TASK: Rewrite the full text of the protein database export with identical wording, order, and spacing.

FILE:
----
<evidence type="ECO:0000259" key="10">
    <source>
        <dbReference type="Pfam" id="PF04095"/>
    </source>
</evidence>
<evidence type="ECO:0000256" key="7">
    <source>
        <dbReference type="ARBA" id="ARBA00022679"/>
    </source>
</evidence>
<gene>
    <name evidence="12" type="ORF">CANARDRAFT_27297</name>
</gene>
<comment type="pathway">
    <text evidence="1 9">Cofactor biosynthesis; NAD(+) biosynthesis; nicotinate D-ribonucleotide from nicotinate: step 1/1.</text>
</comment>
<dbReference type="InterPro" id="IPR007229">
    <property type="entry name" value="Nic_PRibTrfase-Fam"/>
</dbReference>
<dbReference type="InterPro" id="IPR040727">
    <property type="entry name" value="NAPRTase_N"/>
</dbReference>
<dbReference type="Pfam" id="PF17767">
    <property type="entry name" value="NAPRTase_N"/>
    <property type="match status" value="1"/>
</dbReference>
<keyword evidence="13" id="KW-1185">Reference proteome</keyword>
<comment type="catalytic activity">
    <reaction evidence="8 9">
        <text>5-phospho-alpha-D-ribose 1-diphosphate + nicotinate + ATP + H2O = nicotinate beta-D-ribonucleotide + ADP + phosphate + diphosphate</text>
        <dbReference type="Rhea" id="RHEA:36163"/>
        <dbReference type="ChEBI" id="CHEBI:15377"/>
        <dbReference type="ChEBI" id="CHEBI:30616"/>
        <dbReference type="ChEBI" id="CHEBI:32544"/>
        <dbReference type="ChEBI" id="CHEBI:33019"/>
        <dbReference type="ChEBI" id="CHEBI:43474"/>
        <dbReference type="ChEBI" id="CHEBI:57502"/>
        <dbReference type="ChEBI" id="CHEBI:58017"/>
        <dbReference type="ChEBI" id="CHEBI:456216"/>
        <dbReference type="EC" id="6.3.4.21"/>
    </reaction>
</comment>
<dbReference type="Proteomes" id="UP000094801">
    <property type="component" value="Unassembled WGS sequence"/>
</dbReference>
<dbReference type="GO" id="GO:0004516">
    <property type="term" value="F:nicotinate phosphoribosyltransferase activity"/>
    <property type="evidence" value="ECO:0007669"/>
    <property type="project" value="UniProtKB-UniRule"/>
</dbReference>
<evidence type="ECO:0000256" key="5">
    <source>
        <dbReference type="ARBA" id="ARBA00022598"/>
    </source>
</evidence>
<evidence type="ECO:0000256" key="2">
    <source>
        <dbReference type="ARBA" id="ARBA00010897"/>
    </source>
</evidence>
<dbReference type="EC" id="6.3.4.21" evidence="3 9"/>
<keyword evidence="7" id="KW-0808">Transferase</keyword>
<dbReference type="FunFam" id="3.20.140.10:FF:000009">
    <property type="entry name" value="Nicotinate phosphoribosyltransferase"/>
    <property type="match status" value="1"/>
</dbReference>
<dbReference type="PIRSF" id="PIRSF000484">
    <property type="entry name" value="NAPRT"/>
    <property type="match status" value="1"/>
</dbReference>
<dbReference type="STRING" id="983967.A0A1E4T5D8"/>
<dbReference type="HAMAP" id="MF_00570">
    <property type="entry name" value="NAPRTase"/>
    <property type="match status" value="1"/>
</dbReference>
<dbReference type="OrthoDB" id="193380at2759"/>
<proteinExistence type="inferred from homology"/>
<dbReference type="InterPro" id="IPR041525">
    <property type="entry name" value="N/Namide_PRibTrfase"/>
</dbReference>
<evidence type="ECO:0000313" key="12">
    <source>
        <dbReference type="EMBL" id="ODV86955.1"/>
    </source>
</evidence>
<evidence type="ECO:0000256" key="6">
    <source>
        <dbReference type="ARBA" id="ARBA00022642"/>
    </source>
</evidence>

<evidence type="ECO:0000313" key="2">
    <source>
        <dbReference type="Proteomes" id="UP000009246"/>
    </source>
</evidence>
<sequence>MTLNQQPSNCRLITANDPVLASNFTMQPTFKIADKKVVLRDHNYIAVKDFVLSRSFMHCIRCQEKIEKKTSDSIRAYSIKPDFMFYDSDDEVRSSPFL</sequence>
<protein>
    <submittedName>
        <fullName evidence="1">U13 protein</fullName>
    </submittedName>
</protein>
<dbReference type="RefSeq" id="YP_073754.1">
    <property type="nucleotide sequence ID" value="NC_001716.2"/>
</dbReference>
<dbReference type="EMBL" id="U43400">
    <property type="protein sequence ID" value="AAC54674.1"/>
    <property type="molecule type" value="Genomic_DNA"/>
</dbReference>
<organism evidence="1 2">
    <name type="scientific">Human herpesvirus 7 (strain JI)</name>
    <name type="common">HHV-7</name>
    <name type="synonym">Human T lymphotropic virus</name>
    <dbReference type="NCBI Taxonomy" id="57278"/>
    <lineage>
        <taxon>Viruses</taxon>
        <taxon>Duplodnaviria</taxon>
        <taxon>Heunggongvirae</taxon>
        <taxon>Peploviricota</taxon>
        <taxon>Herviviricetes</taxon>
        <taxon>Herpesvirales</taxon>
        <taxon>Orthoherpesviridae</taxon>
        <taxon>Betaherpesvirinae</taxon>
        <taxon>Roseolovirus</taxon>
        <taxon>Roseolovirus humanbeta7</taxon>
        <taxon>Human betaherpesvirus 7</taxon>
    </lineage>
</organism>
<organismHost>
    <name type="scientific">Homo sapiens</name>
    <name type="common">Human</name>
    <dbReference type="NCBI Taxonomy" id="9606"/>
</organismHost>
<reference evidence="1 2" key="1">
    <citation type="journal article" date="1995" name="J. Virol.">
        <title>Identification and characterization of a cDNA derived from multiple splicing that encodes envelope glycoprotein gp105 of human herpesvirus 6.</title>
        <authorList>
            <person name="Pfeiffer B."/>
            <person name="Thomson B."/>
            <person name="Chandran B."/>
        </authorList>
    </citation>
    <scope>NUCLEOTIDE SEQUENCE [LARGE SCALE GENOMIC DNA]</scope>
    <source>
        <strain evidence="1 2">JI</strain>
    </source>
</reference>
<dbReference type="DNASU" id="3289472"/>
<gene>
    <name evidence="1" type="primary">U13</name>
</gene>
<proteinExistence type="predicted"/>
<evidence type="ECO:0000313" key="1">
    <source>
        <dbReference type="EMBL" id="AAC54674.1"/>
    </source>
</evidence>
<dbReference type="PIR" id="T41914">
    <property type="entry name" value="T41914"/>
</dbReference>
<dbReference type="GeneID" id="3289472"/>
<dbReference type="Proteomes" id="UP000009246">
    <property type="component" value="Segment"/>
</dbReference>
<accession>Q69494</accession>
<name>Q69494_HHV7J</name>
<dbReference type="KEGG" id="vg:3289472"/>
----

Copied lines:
<evidence type="ECO:0000259" key="10">
    <source>
        <dbReference type="Pfam" id="PF04095"/>
    </source>
</evidence>
<evidence type="ECO:0000256" key="7">
    <source>
        <dbReference type="ARBA" id="ARBA00022679"/>
    </source>
</evidence>
<gene>
    <name evidence="12" type="ORF">CANARDRAFT_27297</name>
</gene>
<comment type="pathway">
    <text evidence="1 9">Cofactor biosynthesis; NAD(+) biosynthesis; nicotinate D-ribonucleotide from nicotinate: step 1/1.</text>
</comment>
<dbReference type="InterPro" id="IPR007229">
    <property type="entry name" value="Nic_PRibTrfase-Fam"/>
</dbReference>
<dbReference type="InterPro" id="IPR040727">
    <property type="entry name" value="NAPRTase_N"/>
</dbReference>
<dbReference type="Pfam" id="PF17767">
    <property type="entry name" value="NAPRTase_N"/>
    <property type="match status" value="1"/>
</dbReference>
<keyword evidence="13" id="KW-1185">Reference proteome</keyword>
<comment type="catalytic activity">
    <reaction evidence="8 9">
        <text>5-phospho-alpha-D-ribose 1-diphosphate + nicotinate + ATP + H2O = nicotinate beta-D-ribonucleotide + ADP + phosphate + diphosphate</text>
        <dbReference type="Rhea" id="RHEA:36163"/>
        <dbReference type="ChEBI" id="CHEBI:15377"/>
        <dbReference type="ChEBI" id="CHEBI:30616"/>
        <dbReference type="ChEBI" id="CHEBI:32544"/>
        <dbReference type="ChEBI" id="CHEBI:33019"/>
        <dbReference type="ChEBI" id="CHEBI:43474"/>
        <dbReference type="ChEBI" id="CHEBI:57502"/>
        <dbReference type="ChEBI" id="CHEBI:58017"/>
        <dbReference type="ChEBI" id="CHEBI:456216"/>
        <dbReference type="EC" id="6.3.4.21"/>
    </reaction>
</comment>
<dbReference type="Proteomes" id="UP000094801">
    <property type="component" value="Unassembled WGS sequence"/>
</dbReference>
<dbReference type="GO" id="GO:0004516">
    <property type="term" value="F:nicotinate phosphoribosyltransferase activity"/>
    <property type="evidence" value="ECO:0007669"/>
    <property type="project" value="UniProtKB-UniRule"/>
</dbReference>
<evidence type="ECO:0000256" key="5">
    <source>
        <dbReference type="ARBA" id="ARBA00022598"/>
    </source>
</evidence>
<evidence type="ECO:0000256" key="2">
    <source>
        <dbReference type="ARBA" id="ARBA00010897"/>
    </source>
</evidence>
<dbReference type="EC" id="6.3.4.21" evidence="3 9"/>
<keyword evidence="7" id="KW-0808">Transferase</keyword>
<dbReference type="FunFam" id="3.20.140.10:FF:000009">
    <property type="entry name" value="Nicotinate phosphoribosyltransferase"/>
    <property type="match status" value="1"/>
</dbReference>
<dbReference type="PIRSF" id="PIRSF000484">
    <property type="entry name" value="NAPRT"/>
    <property type="match status" value="1"/>
</dbReference>
<dbReference type="STRING" id="983967.A0A1E4T5D8"/>
<dbReference type="HAMAP" id="MF_00570">
    <property type="entry name" value="NAPRTase"/>
    <property type="match status" value="1"/>
</dbReference>
<dbReference type="OrthoDB" id="193380at2759"/>
<proteinExistence type="inferred from homology"/>
<dbReference type="InterPro" id="IPR041525">
    <property type="entry name" value="N/Namide_PRibTrfase"/>
</dbReference>
<evidence type="ECO:0000313" key="12">
    <source>
        <dbReference type="EMBL" id="ODV86955.1"/>
    </source>
</evidence>
<evidence type="ECO:0000256" key="6">
    <source>
        <dbReference type="ARBA" id="ARBA00022642"/>
    </source>
</evidence>

<evidence type="ECO:0000313" key="2">
    <source>
        <dbReference type="Proteomes" id="UP000009246"/>
    </source>
</evidence>
<sequence>MTLNQQPSNCRLITANDPVLASNFTMQPTFKIADKKVVLRDHNYIAVKDFVLSRSFMHCIRCQEKIEKKTSDSIRAYSIKPDFMFYDSDDEVRSSPFL</sequence>
<protein>
    <submittedName>
        <fullName evidence="1">U13 protein</fullName>
    </submittedName>
</protein>
<dbReference type="RefSeq" id="YP_073754.1">
    <property type="nucleotide sequence ID" value="NC_001716.2"/>
</dbReference>
<dbReference type="EMBL" id="U43400">
    <property type="protein sequence ID" value="AAC54674.1"/>
    <property type="molecule type" value="Genomic_DNA"/>
</dbReference>
<organism evidence="1 2">
    <name type="scientific">Human herpesvirus 7 (strain JI)</name>
    <name type="common">HHV-7</name>
    <name type="synonym">Human T lymphotropic virus</name>
    <dbReference type="NCBI Taxonomy" id="57278"/>
    <lineage>
        <taxon>Viruses</taxon>
        <taxon>Duplodnaviria</taxon>
        <taxon>Heunggongvirae</taxon>
        <taxon>Peploviricota</taxon>
        <taxon>Herviviricetes</taxon>
        <taxon>Herpesvirales</taxon>
        <taxon>Orthoherpesviridae</taxon>
        <taxon>Betaherpesvirinae</taxon>
        <taxon>Roseolovirus</taxon>
        <taxon>Roseolovirus humanbeta7</taxon>
        <taxon>Human betaherpesvirus 7</taxon>
    </lineage>
</organism>
<organismHost>
    <name type="scientific">Homo sapiens</name>
    <name type="common">Human</name>
    <dbReference type="NCBI Taxonomy" id="9606"/>
</organismHost>
<reference evidence="1 2" key="1">
    <citation type="journal article" date="1995" name="J. Virol.">
        <title>Identification and characterization of a cDNA derived from multiple splicing that encodes envelope glycoprotein gp105 of human herpesvirus 6.</title>
        <authorList>
            <person name="Pfeiffer B."/>
            <person name="Thomson B."/>
            <person name="Chandran B."/>
        </authorList>
    </citation>
    <scope>NUCLEOTIDE SEQUENCE [LARGE SCALE GENOMIC DNA]</scope>
    <source>
        <strain evidence="1 2">JI</strain>
    </source>
</reference>
<dbReference type="DNASU" id="3289472"/>
<gene>
    <name evidence="1" type="primary">U13</name>
</gene>
<proteinExistence type="predicted"/>
<evidence type="ECO:0000313" key="1">
    <source>
        <dbReference type="EMBL" id="AAC54674.1"/>
    </source>
</evidence>
<dbReference type="PIR" id="T41914">
    <property type="entry name" value="T41914"/>
</dbReference>
<dbReference type="GeneID" id="3289472"/>
<dbReference type="Proteomes" id="UP000009246">
    <property type="component" value="Segment"/>
</dbReference>
<accession>Q69494</accession>
<name>Q69494_HHV7J</name>
<dbReference type="KEGG" id="vg:3289472"/>